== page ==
Mercury-induced upregulation of GSH level and GR activity as an adaptive mechanism following lactational exposure to methylmercury (10 mg/L in drinking water) associated with motor deficit, suggesting neuronal impairment (Franco et al., 2006).

Response-response Relationship
This subsection should be used to define sources of data that define the response-response relationships between the KEs. In particular, information regarding the general form of the relationship (e.g., linear, exponential, sigmoidal, threshold, etc.) should be captured if possible. If there are specific mathematical functions or computational models relevant to the KER in question that have been defined, those should also be cited and/or described where possible, along with information concerning the approximate range of certainty with which the state of the KEdownstream can be predicted based on the measured state of the KEupstream (i.e., can it be predicted within a factor of two, or within three orders of magnitude?). For example, a regression equation may reasonably describe the response-response relationship between the two KERs, but that relationship may have only been validated/tested in a single species under steady state exposure conditions. Those types of details would be useful to capture.  More help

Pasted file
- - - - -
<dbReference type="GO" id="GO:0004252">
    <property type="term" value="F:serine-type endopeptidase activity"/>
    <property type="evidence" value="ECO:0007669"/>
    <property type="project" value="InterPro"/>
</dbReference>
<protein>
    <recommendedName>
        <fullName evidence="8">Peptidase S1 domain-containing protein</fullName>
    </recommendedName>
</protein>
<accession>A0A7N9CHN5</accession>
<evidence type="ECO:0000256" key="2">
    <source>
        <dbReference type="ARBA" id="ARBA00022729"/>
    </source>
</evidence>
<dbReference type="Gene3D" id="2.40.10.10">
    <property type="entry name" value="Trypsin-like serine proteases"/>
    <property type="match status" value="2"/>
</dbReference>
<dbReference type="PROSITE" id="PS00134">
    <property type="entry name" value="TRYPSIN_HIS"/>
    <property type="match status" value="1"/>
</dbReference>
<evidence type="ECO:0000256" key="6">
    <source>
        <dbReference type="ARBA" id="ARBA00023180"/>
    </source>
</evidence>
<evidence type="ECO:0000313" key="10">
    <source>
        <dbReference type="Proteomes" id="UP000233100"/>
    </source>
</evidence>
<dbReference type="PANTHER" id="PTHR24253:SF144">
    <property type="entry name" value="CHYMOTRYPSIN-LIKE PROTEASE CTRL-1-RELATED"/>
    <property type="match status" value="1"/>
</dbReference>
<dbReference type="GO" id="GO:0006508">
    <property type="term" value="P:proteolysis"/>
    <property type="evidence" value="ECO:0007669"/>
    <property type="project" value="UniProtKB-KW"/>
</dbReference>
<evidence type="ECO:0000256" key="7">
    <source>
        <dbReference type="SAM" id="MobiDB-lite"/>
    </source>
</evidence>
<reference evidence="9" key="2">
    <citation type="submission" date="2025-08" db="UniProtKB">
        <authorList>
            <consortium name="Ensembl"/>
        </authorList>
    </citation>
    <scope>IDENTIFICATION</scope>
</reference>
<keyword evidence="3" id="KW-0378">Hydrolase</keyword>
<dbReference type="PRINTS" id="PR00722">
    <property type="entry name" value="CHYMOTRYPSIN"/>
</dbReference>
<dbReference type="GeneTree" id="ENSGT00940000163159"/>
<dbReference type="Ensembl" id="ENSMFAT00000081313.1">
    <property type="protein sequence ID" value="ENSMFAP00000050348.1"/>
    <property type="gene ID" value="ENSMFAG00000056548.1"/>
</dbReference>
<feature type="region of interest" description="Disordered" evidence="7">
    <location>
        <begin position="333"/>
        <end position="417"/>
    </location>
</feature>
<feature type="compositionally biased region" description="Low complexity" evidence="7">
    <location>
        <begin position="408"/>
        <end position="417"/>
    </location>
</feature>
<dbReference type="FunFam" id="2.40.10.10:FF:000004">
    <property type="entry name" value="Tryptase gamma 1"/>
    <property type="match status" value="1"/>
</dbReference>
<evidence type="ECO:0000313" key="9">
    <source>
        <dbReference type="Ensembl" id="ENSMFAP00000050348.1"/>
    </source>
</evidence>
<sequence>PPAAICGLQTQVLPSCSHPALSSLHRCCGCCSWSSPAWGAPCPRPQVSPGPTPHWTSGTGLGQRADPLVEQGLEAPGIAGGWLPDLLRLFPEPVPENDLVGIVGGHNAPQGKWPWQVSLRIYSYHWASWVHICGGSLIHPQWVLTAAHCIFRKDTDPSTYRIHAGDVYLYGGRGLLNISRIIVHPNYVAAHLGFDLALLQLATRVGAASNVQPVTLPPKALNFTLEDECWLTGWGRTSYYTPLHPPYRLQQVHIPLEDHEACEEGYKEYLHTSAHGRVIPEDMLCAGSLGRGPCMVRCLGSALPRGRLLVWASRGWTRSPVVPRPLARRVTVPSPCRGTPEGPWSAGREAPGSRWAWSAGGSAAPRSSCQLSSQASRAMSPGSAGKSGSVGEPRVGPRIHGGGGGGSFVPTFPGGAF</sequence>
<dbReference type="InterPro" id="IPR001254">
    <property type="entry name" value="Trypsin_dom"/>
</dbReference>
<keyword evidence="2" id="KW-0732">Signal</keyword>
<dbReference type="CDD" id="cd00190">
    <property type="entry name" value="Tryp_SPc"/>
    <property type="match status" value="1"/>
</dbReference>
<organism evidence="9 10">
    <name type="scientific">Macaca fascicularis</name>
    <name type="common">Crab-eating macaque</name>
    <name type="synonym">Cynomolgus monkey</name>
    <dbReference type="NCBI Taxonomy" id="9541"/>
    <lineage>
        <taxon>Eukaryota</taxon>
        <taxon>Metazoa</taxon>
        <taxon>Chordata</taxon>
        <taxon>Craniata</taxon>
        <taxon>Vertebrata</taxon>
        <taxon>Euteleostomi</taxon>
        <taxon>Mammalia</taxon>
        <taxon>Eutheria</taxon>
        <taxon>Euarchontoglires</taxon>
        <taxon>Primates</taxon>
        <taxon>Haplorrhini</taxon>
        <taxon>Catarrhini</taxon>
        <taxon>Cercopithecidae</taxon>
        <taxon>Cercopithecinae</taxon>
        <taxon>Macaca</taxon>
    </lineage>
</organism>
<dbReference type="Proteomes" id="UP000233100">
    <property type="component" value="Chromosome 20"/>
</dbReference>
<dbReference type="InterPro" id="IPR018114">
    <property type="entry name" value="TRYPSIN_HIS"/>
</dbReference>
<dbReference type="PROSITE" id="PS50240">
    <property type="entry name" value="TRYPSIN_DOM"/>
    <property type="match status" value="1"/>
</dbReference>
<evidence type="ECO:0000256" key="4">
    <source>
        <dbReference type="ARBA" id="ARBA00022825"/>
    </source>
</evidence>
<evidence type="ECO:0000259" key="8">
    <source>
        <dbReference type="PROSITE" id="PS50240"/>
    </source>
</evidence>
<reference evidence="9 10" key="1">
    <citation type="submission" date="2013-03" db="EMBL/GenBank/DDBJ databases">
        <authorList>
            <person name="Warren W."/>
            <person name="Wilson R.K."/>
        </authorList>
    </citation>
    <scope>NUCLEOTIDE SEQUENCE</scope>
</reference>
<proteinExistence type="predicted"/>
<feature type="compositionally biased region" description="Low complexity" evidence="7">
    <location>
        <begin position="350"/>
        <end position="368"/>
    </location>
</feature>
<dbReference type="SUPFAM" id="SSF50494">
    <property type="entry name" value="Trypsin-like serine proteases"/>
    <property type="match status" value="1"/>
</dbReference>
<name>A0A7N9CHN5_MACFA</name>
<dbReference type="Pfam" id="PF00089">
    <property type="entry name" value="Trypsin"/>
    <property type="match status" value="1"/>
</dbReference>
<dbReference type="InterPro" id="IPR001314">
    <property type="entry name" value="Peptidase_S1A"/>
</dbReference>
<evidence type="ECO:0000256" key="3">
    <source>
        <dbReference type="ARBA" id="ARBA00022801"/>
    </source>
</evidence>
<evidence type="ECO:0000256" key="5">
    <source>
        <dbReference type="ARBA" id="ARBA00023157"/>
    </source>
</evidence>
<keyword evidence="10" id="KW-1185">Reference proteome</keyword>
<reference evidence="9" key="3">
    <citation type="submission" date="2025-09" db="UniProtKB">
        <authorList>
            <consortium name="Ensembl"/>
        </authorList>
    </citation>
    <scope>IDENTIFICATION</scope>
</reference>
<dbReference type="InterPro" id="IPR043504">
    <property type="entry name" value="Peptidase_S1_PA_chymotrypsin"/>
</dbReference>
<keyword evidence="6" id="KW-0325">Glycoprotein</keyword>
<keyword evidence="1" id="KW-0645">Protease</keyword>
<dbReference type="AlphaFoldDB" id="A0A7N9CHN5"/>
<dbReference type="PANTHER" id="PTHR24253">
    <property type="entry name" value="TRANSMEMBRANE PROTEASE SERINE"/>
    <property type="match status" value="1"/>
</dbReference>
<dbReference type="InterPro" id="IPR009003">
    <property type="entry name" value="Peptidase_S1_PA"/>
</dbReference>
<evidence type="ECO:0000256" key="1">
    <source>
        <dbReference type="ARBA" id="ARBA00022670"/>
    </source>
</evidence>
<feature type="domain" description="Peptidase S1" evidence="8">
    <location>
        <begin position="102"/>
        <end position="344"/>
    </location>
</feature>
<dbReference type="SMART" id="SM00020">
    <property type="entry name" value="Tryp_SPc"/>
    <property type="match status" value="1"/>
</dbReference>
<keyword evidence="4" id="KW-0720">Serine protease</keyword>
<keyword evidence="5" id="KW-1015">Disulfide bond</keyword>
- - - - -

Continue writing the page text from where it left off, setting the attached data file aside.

Time-scale
This sub-section should be used to provide information regarding the approximate time-scale of the changes in KEdownstream relative to changes in KEupstream (i.e., do effects on KEdownstream lag those on KEupstream by seconds, minutes, hours, or days?). This can be useful information both in terms of modelling the KER, as well as for analyzing the critical or dominant paths through an AOP network (e.g., identification of an AO that could kill an organism in a matter of hours will generally be of higher priority than other potential AOs that take weeks or months to develop). Identification of time-scale can also aid the assessment of temporal concordance. For example, for a KER that operates on a time-scale of days, measurement of both KEs after just hours of exposure in a short-term experiment could lead to incorrect conclusions regarding dose-response or temporal concordance if the time-scale of the upstream to downstream transition was not considered. More help